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Chris Travers is the most active developer of LedgerSMB and have been working with PostgreSQL since 1999. For the last five years he has spent extensive time with the more advanced features of this database management system. At the same time, PostgreSQL has continued to grow in these areas. Chris is a DZone MVB and is not an employee of DZone and has posted 30 posts at DZone. You can read more from them at their website. View Full User Profile

Object-Relational Algebra 3: The Series Join Function

02.23.2013
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I am back from a break due to working hard on getting LedgerSMB 1.4 closer to release (beta 2 has been released and we are working hard on moving towards beta 3).  Anyway, to finish up the series on object-relational algebra.

The second important addition I would make to relational algebra to give it object-relational capabilities is what I call a "series join" operation.  A series join only makes sense in object-relational approaches because the output can be minimal and yet certain functional dependencies on that output can be readily defined.

I use the capital sigma Σ to refer to a series join, acknowledging that the lower case sigma refers to the select operation and so there is a partial conflict.

A series join takes a theta condition much like any other join, but this theta condition operates on the input relation to the series join.  The ut set is joined to itself in the first iteration and then to the output set of the previous iteration in subsequent iterations.  This is repeated until the output set does not change with subsequent iterations.  in a finite data set, the mappings will also be finite.  An optional subscript provides a starting set of values in the input relation and an optional superscript provides a maximum iteration depth.

The output is set of tuples of (o1, o2) where o1 is the initial object's key or reference and o2 is the linked to object's key or reference.  From here the following functional dependencies arise:  path can be used to trace a path (how we get from one record to another) and depth (how many iterations we have to go to reach the destintion record) are two obvious ones.

A series join provides a useful way to express transitive operations.  This allows, for example, binary transitive closure to be expressed and tested because one can generate all possible paths from one node on a graph up until the point where they loop back on themselves.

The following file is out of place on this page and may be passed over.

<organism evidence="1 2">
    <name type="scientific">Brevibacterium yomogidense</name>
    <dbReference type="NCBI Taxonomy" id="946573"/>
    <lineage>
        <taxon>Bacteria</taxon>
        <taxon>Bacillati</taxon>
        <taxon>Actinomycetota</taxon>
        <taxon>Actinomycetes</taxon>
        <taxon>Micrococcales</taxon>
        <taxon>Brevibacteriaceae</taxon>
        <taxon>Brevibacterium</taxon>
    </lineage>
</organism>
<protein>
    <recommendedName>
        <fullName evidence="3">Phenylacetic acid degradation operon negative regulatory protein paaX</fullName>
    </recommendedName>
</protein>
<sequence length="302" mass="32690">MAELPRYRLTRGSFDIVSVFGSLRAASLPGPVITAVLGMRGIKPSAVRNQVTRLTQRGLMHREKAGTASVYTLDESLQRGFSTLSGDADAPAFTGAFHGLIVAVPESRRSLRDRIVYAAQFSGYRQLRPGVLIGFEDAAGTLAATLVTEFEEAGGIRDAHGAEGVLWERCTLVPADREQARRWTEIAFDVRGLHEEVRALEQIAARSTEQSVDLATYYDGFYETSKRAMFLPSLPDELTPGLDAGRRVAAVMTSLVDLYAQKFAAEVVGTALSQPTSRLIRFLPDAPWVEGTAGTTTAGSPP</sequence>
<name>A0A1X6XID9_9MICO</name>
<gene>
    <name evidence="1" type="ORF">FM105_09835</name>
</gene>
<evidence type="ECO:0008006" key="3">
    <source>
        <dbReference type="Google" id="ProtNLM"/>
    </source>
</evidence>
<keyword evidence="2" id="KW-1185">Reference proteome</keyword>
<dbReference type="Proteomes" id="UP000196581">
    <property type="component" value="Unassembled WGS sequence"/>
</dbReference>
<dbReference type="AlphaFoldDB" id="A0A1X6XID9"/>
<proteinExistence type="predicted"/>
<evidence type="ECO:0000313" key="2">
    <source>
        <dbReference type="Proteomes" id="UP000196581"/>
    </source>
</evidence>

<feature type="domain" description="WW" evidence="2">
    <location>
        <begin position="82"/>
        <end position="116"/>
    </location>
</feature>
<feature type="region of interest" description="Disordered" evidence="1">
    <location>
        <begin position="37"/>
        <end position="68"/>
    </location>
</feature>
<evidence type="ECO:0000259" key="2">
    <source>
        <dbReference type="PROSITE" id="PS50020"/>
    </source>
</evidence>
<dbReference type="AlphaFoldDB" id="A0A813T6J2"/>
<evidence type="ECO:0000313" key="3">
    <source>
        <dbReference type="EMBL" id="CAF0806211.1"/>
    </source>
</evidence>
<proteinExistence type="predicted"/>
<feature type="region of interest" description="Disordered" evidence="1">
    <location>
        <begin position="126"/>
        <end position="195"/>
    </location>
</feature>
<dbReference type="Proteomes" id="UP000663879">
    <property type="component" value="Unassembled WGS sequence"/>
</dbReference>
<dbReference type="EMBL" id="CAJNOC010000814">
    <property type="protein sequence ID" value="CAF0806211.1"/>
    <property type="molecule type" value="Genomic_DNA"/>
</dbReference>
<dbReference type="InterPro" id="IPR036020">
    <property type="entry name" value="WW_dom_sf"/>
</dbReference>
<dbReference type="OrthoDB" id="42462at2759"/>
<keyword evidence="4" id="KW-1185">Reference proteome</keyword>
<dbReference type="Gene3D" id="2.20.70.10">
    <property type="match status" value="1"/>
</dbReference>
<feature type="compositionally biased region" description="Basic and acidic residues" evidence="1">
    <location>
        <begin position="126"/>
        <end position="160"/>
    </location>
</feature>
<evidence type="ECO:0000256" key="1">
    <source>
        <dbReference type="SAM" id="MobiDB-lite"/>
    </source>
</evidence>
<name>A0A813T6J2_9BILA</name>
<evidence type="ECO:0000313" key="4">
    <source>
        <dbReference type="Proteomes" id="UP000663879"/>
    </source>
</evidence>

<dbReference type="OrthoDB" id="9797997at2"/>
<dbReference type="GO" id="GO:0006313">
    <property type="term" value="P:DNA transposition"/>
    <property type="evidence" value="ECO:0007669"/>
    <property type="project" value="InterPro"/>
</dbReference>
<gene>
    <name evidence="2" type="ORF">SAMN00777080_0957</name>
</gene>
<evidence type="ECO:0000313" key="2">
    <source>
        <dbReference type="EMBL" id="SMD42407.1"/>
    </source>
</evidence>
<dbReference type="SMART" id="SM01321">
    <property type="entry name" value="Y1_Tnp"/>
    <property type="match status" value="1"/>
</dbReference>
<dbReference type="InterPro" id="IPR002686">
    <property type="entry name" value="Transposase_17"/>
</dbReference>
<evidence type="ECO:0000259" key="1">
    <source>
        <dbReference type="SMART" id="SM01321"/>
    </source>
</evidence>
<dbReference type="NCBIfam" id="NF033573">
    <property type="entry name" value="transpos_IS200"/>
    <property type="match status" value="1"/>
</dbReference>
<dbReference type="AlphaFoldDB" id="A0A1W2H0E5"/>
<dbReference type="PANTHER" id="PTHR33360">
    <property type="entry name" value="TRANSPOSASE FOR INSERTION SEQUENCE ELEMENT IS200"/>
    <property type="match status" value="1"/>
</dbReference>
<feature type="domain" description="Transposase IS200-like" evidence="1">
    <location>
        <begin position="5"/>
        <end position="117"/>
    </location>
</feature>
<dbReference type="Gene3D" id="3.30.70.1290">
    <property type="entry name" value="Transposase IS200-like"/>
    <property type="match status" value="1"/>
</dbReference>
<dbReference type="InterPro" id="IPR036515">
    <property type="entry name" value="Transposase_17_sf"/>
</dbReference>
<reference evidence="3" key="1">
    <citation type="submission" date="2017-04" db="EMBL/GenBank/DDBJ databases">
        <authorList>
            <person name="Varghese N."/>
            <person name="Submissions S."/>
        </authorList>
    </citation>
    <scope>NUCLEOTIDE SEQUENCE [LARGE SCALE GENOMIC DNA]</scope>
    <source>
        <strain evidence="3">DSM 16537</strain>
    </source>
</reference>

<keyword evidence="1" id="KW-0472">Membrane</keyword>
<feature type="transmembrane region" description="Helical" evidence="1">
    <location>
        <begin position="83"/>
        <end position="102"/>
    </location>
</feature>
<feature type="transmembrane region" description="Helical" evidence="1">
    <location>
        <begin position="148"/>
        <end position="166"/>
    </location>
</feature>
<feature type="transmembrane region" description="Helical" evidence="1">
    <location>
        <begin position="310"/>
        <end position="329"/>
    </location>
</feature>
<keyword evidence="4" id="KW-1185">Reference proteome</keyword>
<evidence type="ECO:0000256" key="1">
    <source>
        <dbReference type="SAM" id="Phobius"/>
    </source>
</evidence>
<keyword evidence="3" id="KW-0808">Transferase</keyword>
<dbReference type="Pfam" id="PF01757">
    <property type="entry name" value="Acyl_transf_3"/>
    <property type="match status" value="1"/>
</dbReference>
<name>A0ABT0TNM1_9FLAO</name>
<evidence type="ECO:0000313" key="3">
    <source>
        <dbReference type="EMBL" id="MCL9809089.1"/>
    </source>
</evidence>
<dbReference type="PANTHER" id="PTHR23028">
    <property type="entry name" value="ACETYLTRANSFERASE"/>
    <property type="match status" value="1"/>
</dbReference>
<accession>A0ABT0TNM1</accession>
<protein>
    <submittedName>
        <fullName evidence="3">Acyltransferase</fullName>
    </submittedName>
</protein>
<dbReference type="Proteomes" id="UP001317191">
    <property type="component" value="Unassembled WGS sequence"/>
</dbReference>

Series join operations in the SQL world are roughly approximated by the CONNECT BY and WITH RECURSIVE constructs, both of which are typically used to construct a finite series of self-joins.  However there are key differences too.  In my model we are less worried about the tuple membership than what we can clearly derive from a series join.

Please pardon my layout since I am not quite sure how to make mathematical equations display perfectly in blogger.

Suppose we have a relation employee.

We might have reports = employee Σ13 with a theta condition of id θ manager and this would provide a list of the direct reports to this employee, their direct reports, and their direct reports.  We can also express certain functional dependencies, such as depth(reports), which is between 0 and 3, and path(reports) which will show the chain of command between the report and the employee.  If reports = employee Σ1 and employee 1 is the CEO, then we get the entire organizational chart of the business.

Series joins allow us to do graph traversal, hierarchical searches, and more in an OR database, and approximations of this have been implemented in the relational model.  They are mathematically clear, clean, avoiding magic operations and solve a great number of problems.

 

Published at DZone with permission of Chris Travers, author and DZone MVB. (source)

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